These are spectra of a check sample acquired with and without an option called "compatibility mode", the sample is the same on both spectra, but they are different because in one of them an algorithm is applied, in order that the sample seems to be acquired in another instrument (different bandwidth, and some differences in the wavelength scale). If we compare the spectra without math treatments, we can see small differences (an offset), but we don´t realize if there is a shift in the wavelength scale:Now we apply a first derivative to these spectra:
Here we can see some shifts in the wavelengths from one instrument to other, but we make a zoom to the areas in yellow to see in more detail.
Recently I read some advices from Mark Whesterhaus, and one way to decide which type of standardization to apply is to subtract one spectra from the other and to check if it looks to a raw spectrum, to a first derivative or to a second derivative and depending of this you can decide the better standardization algorithm.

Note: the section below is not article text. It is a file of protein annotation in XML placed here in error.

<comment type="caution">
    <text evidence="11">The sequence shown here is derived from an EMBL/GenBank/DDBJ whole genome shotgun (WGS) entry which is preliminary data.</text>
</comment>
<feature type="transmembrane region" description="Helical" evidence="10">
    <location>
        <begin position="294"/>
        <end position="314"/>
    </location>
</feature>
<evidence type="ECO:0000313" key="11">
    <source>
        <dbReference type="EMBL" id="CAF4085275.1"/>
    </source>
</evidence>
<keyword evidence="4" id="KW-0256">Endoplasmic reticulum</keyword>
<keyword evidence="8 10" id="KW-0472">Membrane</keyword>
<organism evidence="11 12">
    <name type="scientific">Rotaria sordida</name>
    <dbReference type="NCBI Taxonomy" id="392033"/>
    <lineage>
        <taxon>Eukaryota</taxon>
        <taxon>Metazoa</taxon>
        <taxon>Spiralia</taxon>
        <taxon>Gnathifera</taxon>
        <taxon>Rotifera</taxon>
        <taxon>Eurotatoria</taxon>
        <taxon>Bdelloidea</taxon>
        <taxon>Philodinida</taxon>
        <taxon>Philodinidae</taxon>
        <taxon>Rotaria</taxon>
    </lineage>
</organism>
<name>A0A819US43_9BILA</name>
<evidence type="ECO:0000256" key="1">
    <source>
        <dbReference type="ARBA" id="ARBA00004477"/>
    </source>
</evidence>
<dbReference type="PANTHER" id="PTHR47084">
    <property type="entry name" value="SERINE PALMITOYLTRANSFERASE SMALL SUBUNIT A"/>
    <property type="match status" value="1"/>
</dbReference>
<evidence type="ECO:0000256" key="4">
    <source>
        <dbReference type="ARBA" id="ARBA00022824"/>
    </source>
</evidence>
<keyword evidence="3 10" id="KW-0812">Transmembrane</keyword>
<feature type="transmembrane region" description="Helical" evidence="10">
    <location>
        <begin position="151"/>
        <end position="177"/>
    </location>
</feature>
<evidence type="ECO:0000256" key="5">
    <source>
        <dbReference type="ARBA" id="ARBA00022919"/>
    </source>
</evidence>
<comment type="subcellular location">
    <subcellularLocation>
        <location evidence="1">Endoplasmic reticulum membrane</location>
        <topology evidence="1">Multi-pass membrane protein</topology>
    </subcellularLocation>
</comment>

This is the spectrum of one raw spectrum (from Master Instrument) substracted from the same sample raw spectrum scanned in Instrument 2 (Host):
The spectrum is very similar to the first derivative spectrum of the sample confirming that there is a instrument shift that must be considered during the standardization.